Wednesday, July 30, 2014
YOLO COUNTY NEWS
99 CENTS

Monkeys could teach bankers a thing or two, researchers say

By
From page A4 | February 12, 2014 |

All jokes about monkey business aside, primate social networks provide valuable lessons that could help predict and prevent catastrophes like the global financial crisis of 2008, report UC Davis researchers.

The behaviors of captive rhesus macaque monkeys and the banking industry both comprise complex networks. In this study, the researchers propose that crises are sometimes caused by breakdowns in these internal networks rather than by disabling external forces. Catastrophic collapses could be avoided by monitoring changes in these key internal networks, they suggest.

The researchers report their findings online in the January issue of the International Journal of Forecasting.

“Admittedly, comparing monkeys to a financial system is unconventional, however, we believe the comparison is compelling,” said Fushing Hsieh, a professor of statistics and the study’s lead author.

“We argue that it’s possible to detect when a crisis is likely to set in — whether in a primate social group or an industry like banking — by modeling the evolution of the breakdowns across the system’s networks,” said co-author Oscar Jordà, a UCD economics professor and research adviser to the Federal Reserve Bank of San Francisco.

Hsieh and Jordà teamed up with UC Davis Professor Brenda McCowan and project scientist Brianne Beisner, both of the School of Veterinary Medicine and California National Primate Research Center at UC Davis, to compare the two network systems.

The network models, developed from data collected on the large breeding societies of rhesus macaques housed outdoors at the primate center, are intended to help understand and subsequently prevent societal collapse in these natural monkey systems. The models were then applied, in principle, to the banking system.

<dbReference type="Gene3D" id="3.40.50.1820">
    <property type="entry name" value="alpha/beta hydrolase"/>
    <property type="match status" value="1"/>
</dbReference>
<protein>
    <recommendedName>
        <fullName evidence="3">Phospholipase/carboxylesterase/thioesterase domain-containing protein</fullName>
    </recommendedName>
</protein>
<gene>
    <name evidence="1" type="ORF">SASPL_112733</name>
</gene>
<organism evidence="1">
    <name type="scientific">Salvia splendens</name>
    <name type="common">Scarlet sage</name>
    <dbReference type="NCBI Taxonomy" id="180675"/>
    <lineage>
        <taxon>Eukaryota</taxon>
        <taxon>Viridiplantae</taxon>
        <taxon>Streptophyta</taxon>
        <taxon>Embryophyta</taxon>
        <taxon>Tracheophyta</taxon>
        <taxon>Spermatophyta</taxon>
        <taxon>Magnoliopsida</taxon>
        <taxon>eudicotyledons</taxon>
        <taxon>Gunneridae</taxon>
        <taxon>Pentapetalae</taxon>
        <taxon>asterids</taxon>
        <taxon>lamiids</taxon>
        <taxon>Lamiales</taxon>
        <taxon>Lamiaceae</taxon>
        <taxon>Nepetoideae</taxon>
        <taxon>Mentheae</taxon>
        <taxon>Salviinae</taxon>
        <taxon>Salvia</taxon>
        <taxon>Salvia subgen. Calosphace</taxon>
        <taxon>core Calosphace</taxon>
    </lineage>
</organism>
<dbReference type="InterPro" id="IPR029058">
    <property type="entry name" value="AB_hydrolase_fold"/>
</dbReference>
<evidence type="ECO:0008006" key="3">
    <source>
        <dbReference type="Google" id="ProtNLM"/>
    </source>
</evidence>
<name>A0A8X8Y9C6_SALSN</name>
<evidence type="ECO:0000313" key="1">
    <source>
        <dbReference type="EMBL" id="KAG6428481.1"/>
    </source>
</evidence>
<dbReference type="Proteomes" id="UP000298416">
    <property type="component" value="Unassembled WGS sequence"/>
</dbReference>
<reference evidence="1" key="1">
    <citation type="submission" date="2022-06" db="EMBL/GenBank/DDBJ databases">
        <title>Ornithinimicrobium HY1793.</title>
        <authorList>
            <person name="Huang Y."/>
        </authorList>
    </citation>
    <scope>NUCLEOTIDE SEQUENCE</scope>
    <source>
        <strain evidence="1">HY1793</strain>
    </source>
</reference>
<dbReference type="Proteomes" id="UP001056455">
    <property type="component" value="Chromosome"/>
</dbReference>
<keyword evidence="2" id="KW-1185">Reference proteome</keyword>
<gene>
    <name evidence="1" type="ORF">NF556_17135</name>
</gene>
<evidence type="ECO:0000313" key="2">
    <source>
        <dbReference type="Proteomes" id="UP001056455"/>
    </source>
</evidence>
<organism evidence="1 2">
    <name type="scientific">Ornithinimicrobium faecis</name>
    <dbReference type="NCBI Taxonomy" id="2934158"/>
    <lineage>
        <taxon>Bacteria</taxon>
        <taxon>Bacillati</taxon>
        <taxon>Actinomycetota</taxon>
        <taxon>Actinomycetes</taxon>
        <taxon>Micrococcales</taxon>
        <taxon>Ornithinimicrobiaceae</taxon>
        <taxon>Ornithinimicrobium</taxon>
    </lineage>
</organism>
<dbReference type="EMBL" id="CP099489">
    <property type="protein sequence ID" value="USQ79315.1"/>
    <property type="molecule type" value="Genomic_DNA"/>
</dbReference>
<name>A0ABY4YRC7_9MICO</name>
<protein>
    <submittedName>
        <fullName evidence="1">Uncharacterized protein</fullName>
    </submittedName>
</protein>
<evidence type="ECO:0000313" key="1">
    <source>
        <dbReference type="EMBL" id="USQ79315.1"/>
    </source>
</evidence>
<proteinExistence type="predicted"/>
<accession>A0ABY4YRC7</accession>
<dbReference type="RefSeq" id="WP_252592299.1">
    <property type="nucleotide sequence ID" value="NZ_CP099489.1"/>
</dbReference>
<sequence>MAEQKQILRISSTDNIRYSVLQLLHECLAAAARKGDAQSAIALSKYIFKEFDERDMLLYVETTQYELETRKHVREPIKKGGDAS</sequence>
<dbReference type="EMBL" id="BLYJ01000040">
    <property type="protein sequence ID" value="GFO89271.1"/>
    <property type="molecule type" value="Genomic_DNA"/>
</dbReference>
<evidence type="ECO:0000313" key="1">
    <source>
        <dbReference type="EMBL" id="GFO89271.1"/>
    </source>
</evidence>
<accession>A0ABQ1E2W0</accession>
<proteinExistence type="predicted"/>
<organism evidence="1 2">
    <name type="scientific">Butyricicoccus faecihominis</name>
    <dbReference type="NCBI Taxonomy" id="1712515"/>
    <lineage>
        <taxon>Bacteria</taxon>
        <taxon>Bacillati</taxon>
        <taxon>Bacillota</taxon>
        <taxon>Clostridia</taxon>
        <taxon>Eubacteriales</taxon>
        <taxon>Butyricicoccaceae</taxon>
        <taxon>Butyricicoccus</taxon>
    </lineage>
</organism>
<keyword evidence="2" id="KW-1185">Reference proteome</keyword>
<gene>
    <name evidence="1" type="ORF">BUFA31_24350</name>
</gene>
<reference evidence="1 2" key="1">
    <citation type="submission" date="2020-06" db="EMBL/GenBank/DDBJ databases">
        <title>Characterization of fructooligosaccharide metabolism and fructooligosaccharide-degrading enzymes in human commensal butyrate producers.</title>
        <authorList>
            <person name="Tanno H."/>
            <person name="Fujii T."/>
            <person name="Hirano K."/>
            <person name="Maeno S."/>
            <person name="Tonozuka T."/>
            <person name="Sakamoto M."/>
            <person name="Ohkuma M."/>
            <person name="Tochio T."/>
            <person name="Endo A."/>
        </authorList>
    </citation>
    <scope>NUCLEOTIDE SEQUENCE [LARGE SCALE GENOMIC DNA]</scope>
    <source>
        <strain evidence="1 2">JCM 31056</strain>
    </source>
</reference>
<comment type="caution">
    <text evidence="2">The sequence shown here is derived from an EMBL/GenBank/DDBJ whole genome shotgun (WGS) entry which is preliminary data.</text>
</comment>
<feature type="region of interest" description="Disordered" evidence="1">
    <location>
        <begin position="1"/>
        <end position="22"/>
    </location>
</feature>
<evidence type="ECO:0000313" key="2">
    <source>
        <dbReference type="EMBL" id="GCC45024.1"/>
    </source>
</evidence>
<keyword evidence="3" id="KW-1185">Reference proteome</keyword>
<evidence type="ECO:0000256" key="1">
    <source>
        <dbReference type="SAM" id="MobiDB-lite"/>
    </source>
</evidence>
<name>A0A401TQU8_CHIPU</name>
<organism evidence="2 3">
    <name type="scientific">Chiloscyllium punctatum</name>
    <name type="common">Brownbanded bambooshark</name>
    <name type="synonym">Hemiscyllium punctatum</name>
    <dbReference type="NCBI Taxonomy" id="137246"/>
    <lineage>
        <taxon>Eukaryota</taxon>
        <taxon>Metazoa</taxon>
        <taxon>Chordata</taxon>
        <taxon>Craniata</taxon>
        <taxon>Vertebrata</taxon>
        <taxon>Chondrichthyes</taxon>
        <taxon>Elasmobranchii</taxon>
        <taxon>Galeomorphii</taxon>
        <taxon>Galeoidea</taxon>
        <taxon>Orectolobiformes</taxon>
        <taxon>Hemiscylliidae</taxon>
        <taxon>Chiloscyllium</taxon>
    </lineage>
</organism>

The researchers first examined the power structure and significant points, or nodes, that comprise the networks in the monkey social group and applied them to comparable points and networks in the banking industry.

For example, the networks in a community of captive monkeys are based on behaviors such as mutual grooming, fighting, assisting in fights and displaying status signals such as teeth-baring.

In the banking industry, the primary activities revolve around interbank lending, loan syndication, bond-issuing services and insurance.

The researchers determined that the most significant activities within each system are those that influence other relationships.

In monkey society, for instance, teeth-baring and other status behaviors that signal who is the boss of whom comprise the fundamental, or keystone, network because they govern close, long-term relationships and aggression between individual monkeys.

“There may not be much teeth-baring in the banking industry, however we did determine that interbank lending would be the network in that system that is of comparable importance to subordination signaling in a monkey colony,” McCowan said.

These keystone networks are critically important because they significantly influence the stability of other relationships or networks within each respective system, she said.

The researchers propose that by examining changes in the connectivity patterns within the keystone network as well as the dependence patterns between each keystone network and its subsidiary networks, it’s possible to measure growing disturbances within the system, detect a mounting problem and intervene before it reaches a catastrophic tipping point.